UCHealth’s mission is to improve lives through learning, healing, discovery, and human connection. The healthcare system of hospitals and facilities wants everyone who connects with the organization to have a positive experience, thus making UCHealth an attractive employer in a tight marketplace. The company believes that relationships are the most potent and essential lever which leaders can pull to influence behaviors, align employees’ work, and inspire the workforce.
Over 2 years, the company collected data to understand its Employee Value Proposition (EVP) and found 2 things that mattered most to employees and for retention:
- Personal, instead of transactional, relationships
- Opportunity for growth
Unfortunately, the existing PM process eroded the company’s EVP as it didn’t help employees focus on growth, improve performance, or build connections with leaders. Instead, it focused on:
- Evaluating performance to provide ratings for merit-based pay increases and bonuses
- Giving feedback on past performance
- Satisfying regulatory and legal requirements and internal processes
After collecting feedback and data through conversations and forums, the organization decided to revamp its PM process. The overall objective was to design a process that:
- Supports retention
- Encourages relationships rather than being transactional
- Helps grow and move talent
- Provides a forum for comparative rating for merit-based raises
- Aligns with UCHealth’s overall objectives and mission
In 2019, the Organizational Development and Learning Services team revamped the process to reduce the administrative burden. The following year, it decided to formally shift the focus of performance reviews from evaluation to “Career Conversations” around professional development. “Career Conversations” drive inspiring discussions between employees and their managers about the employee’s performance, growth, and opportunities at UCHealth. They’re mandated for everyone and framed around 3 core sections for all leaders and employees.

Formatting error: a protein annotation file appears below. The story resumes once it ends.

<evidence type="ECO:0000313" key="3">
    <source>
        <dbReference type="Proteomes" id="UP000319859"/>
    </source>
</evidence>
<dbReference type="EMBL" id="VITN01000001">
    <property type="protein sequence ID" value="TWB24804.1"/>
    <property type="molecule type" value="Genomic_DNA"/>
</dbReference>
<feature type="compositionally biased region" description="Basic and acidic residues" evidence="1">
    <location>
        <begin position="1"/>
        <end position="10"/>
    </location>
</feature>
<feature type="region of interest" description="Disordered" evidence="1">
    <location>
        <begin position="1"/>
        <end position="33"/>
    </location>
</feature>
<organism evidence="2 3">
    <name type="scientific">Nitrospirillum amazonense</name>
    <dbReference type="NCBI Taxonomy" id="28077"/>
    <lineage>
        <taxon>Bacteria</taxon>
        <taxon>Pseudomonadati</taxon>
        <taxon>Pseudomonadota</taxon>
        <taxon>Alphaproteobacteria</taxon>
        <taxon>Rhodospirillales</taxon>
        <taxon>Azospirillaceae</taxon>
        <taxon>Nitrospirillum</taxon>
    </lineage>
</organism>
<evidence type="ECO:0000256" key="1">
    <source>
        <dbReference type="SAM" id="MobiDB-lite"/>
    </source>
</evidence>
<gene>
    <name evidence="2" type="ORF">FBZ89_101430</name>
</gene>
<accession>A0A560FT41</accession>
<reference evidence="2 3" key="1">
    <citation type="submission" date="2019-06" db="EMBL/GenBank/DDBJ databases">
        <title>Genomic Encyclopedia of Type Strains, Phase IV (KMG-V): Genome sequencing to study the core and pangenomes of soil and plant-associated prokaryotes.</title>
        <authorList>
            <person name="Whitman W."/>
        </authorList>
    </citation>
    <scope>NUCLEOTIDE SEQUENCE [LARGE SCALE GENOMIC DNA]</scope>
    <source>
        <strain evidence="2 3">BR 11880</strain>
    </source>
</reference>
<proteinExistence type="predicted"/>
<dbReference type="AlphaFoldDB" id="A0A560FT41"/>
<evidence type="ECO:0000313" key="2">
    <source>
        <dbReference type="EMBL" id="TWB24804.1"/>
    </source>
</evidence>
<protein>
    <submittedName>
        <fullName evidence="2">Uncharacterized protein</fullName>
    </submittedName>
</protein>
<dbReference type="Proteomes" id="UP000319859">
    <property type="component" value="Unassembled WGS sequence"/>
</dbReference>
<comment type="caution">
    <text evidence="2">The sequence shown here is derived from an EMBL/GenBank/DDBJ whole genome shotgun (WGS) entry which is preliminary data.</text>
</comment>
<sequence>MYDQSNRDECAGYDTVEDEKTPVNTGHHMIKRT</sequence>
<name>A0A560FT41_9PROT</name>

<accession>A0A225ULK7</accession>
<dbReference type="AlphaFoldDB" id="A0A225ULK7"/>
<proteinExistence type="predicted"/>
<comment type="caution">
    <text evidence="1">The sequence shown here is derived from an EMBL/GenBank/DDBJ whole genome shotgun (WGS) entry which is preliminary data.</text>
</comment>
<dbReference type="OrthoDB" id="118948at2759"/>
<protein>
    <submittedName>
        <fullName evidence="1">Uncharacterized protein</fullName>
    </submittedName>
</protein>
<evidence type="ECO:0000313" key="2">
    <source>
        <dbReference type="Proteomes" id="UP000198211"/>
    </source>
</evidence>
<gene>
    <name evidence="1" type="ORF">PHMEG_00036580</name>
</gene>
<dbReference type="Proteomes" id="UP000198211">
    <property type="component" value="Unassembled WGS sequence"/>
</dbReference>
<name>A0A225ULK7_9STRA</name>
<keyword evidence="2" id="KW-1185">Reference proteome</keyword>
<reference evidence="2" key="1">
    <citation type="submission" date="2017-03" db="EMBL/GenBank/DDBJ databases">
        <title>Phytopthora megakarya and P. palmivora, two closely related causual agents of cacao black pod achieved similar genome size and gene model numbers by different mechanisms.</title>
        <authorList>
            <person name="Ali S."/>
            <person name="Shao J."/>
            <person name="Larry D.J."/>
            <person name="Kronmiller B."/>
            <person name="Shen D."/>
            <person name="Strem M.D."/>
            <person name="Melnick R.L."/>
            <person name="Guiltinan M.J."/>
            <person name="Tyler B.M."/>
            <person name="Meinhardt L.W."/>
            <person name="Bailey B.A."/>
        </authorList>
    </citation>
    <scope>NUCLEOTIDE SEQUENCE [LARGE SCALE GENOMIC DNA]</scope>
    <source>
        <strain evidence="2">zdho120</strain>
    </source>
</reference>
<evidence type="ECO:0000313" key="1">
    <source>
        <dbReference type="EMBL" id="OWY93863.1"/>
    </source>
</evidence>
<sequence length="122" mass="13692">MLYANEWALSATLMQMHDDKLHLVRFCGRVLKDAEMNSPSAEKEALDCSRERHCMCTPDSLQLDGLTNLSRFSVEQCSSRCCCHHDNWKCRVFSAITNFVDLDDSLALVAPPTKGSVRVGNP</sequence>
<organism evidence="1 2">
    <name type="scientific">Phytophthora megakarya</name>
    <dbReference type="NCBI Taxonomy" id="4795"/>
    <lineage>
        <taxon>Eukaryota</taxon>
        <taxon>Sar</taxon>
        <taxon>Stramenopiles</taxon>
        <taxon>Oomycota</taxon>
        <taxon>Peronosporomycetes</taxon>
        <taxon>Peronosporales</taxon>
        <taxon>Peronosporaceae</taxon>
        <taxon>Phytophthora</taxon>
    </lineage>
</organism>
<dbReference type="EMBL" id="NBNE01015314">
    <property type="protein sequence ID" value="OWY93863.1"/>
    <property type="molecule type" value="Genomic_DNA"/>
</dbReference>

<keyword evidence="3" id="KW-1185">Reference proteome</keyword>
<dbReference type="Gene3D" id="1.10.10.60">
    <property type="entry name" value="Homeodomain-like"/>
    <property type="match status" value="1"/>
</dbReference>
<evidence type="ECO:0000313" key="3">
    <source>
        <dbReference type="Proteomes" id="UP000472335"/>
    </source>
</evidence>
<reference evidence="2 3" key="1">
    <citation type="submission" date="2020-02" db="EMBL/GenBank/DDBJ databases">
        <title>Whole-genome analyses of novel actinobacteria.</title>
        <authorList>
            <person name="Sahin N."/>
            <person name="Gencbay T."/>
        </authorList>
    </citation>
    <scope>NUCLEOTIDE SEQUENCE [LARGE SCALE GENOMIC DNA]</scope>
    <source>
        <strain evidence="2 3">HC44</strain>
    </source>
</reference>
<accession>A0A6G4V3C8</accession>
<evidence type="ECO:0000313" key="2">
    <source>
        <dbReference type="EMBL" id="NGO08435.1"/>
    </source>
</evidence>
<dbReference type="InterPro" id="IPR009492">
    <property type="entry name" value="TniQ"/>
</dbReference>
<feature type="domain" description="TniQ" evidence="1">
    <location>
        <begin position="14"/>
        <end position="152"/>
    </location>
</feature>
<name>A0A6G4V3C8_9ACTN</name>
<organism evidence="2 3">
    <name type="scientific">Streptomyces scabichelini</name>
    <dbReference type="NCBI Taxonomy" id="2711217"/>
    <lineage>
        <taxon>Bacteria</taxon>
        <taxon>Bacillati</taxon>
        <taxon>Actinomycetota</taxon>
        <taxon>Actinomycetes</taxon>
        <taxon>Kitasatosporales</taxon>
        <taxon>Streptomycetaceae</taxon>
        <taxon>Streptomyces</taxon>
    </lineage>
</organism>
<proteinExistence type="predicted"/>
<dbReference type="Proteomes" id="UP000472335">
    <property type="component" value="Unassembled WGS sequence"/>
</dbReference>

Managers begin by asking employees if they’re willing to take on extra and challenging work. Starting with this section allows the organization to focus the bulk of the conversation on discussing growth and career development. Questions in this section are not rated, and encourage useful dialogue between employees and managers. The following 2 sections cover discussions around whether the employee is getting their current job right and if they are a good teammate. The organization evaluates these sections on a 5-point rating scale.
Overall, the new process provides equal opportunity to all employees to manage their development, while simultaneously fulfilling the need for comparative ratings to inform the annual merit pay increase and bonuses.
UCHealth emphasizes that leaders go beyond transactional relationships, and build deep and meaningful connections with employees. It also invests in helping leaders build interpersonal skills—and holds them accountable for meaningful conversations with employees throughout the year through “Career Conversations”, stay interviews, and other informal check-ins.
Because of the critical role that managers play in the new process, the organization:
- Helps managers improve their interpersonal skills by building deep connections and relationships
- Provides resources, such as formalized learning opportunities and courses, to help leaders hold conversations
- Provides opportunities to role-play different scenarios to help leaders prepare for difficult conversations
“The challenge of the next decade for organizations will be to figure out how to create a space where individuals can feel heard, aligned, and part of something bigger while still getting the work done.”
—Matthew Gosney, Vice President of Organizational Development and Learning Services